4. TriciaAZA

    TriciaAZA New Egg

    6
    0
    7
    Jan 10, 2014
    Today she is walking better and I didn't see the lice under her wing. She ate a little bit of seed that I put down but not a lot. Now that the arctic chill has passed I have opened the barn doors back up and there is a small covered area the birds can walk around in and dust bathe.

    BUT her poop came out as just a swamp-green liquid, quite foul smelling.

    So can the lice have made her ill enough to be having the messy vent issue? Or is that a separate issue altogether?
     
  5. ChickenCanoe

    ChickenCanoe True BYC Addict

    22,060
    3,107
    506
    Nov 23, 2010
    St. Louis, MO
    Probably a separate issue. A chicken can fight off a lot of things but when one thing gets them down other pathogens and parasites are opportunistic and get a foothold as well.

    I dust the roosts with food grade DE. I don't think vinegar will do much for parasites.

    Unless there is something else going on, the probiotics should help with diarrhea and smell.
     
  6. Michael Apple

    Michael Apple Overrun With Chickens

    3,495
    548
    318
    Mar 6, 2008
    Northern California
    Dust or spray the birds and coop like Chicken canoe said. Emulsified concentrates of permethrin or rabon for birds and premises are more effective and have longer residual than DE or any other powder. I would worm them 10 days apart with Valbazen or Safe-guard liquid 1/2 cc orally via syringe (no needle) each time, and treat them for coccidiosis with Corid for a week in between wormings. After the last day of Corid give vitamin-probiotic powder in the waterers for a couple days.
     
    Last edited: Jan 11, 2014
  7. Eggcessive

    Eggcessive True BYC Addict

    30,548
    4,915
    541
    Apr 3, 2011
    southern Ohio
  8. TriciaAZA

    TriciaAZA New Egg

    6
    0
    7
    Jan 10, 2014
    Thanks so much for responding so promptly! I thought I would give you an update. The day I started this thread, I wound up bringing Shyla (the hen) in and giving her a bath, as her vent area was such a mess. While bathing her I discovered her vent feathers were covered in lice eggs. I also realized that her feet were swollen and her legs and feet were scaly. So, I determined she also had scaly leg mites which I read about when I was trying to identify the bugs under her wings (the lice). And to top it off, when I was blow drying her, I found a little, skinny red worm on my hand. I did some research and learned it was gape worm. Ugh! So the poor thing had lice, mites and worms. I felt terrible! I think I take good care of my chickens, so I was so sad to see that one got so sick.

    Anyway, I dusted all of my chickens with wood ash for the lice. I have been coating Shyla's legs with Vaseline daily, as I read that will smother the scaly leg mites. And I gave every bird a dose of ivermectin for the worms.

    Shyla is still in a box in the house, but I think she is slowly getting better. All of the other chickens appear quite healthy.

    Oh, and I also removed all of the litter from the floor and all of the bedding in the nesting boxes. I sprayed the roost and inside the empty nesting boxes with Neem Oil to kill mites. Then I put down new litter and bedding. I also got some probiotic/electrolyte powder to add to their water.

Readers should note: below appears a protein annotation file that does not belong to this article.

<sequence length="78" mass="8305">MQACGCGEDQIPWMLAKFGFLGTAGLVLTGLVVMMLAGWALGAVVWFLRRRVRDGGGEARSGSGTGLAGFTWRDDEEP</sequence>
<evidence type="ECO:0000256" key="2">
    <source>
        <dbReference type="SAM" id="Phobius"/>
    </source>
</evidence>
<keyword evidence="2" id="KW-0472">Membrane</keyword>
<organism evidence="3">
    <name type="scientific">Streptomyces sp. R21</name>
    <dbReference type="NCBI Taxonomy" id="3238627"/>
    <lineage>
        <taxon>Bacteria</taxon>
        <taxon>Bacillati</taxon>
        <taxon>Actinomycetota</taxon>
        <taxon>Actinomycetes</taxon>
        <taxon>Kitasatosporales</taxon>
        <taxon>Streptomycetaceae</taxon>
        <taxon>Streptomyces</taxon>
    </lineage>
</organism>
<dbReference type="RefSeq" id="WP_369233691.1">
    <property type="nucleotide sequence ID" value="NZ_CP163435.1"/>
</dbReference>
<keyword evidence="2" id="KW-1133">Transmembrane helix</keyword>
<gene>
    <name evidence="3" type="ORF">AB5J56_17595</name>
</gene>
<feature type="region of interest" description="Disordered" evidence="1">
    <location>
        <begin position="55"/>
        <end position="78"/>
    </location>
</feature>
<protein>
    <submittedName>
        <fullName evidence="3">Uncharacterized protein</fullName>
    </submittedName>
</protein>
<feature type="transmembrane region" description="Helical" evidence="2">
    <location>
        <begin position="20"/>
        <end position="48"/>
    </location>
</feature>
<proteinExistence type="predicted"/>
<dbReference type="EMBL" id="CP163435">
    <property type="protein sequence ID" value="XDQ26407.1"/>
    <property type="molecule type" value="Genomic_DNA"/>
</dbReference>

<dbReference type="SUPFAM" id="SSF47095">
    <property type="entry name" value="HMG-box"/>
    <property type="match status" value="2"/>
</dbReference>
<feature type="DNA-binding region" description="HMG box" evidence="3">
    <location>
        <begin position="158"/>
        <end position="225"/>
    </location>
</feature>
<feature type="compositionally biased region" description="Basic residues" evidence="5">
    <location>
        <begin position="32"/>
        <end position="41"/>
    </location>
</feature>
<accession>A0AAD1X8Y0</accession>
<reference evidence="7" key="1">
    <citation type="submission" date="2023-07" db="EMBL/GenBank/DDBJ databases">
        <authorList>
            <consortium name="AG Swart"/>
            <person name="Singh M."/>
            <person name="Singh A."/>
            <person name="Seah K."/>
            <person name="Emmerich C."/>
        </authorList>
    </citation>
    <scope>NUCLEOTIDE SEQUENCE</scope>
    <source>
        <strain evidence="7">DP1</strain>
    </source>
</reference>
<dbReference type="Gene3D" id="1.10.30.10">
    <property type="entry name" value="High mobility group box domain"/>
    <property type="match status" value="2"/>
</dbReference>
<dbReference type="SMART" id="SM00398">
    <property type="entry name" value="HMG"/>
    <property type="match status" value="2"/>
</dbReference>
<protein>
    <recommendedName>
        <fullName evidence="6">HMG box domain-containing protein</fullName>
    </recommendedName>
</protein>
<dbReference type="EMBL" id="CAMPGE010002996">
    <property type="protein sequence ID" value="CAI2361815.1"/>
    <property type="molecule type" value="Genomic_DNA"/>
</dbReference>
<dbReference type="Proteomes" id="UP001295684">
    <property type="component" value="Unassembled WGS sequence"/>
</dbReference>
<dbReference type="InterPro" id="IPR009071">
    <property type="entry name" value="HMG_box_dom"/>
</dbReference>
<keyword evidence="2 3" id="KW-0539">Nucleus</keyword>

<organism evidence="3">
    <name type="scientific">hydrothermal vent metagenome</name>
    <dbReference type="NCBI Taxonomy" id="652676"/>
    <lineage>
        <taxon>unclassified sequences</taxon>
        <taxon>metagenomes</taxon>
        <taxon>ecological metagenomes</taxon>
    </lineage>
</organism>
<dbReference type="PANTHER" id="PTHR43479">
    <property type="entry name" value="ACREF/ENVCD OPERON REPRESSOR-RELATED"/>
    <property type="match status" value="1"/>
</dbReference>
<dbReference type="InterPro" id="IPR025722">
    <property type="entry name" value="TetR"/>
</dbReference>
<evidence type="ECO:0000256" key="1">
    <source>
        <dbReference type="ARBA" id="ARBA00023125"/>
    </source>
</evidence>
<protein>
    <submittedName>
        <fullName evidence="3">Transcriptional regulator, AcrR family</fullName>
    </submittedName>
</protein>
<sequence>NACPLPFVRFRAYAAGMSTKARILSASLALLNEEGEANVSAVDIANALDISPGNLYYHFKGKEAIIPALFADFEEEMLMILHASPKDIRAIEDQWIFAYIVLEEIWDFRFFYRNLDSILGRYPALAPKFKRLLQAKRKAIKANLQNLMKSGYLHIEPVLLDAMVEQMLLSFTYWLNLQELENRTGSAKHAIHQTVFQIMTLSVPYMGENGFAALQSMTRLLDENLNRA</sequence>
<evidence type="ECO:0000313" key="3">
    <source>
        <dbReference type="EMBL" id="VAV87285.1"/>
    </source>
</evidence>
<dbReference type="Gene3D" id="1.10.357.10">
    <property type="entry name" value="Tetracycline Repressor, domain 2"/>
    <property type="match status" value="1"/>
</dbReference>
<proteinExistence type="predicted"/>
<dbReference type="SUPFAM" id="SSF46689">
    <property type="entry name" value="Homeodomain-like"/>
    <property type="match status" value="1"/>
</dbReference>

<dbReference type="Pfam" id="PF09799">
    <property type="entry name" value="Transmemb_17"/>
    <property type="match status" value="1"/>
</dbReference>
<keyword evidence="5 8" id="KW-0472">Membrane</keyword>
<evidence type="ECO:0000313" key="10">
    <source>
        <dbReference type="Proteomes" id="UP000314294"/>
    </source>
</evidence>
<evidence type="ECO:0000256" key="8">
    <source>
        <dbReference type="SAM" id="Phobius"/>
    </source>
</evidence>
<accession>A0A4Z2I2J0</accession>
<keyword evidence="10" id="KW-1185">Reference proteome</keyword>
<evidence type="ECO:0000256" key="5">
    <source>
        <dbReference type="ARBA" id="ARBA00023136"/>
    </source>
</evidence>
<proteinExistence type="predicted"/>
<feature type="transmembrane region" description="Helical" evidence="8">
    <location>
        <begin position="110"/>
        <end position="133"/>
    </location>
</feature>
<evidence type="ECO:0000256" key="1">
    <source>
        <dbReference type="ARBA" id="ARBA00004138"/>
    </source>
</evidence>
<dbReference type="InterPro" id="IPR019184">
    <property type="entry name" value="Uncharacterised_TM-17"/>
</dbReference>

I've gotta say, I hope I never have to do all this again! Now that I've learned a lot over the past week, I will try preventative measures I was previously unaware of. I will worm everyone twice a year and I will put wood ash in the area they like to dust bath in. I will also check them closer every few weeks for any signs of lice or mites.

    I appreciate your thoughtfulness! Best wishes to you and your birds too! :)
     
  9. Eggcessive

    Eggcessive True BYC Addict

    30,548
    4,915
    541
    Apr 3, 2011
    southern Ohio
    Ivermectin used to treat worms, but has lost it's effectiveness in recent years because so many used it for mites. SafeGuard or Panacur (fenbendazole) 10% is so much more effective as a wormer, and is available in horse paste or liquid goat wormer--most chickens get 1/2 ml for treatment. Lice and mites are most successfully treated with 5% Sevin dust or permethrin dust. Wood ash can work, but it takes days and days of treatment, and wood ash itself can be harmful. Some people on the Natural Chicken Keeping thread use Neem Oil and wood ash, but I have read the posts where they are not that effective, or they take diligent retreatment. I always prefer a natural cure to a chemical, but with worms and mites and lice, there aren't many that work according to studies.
     
  10. knightie

    knightie Chillin' With My Peeps

    341
    3
    93
    Mar 1, 2012
    I know this is old but I say you ask has anyone used a blow dryer to dry a chicken... Yes and she was a chicken that had been attacked by a dog a few days before... She didn't stress at all... Just leaned back and enjoyed it. I've also used the blow dryer to dry baby ducks that had gone swimming (when it was cold and they had just a brooder) and to warm up others that got a little chilled.
    Not one bird freaked out (and trust me I was sure the first one would, but she loved it!)

    Bathing and drying a chIcken is no big deal (surprisingly)
     

BackYard Chickens is proudly sponsored by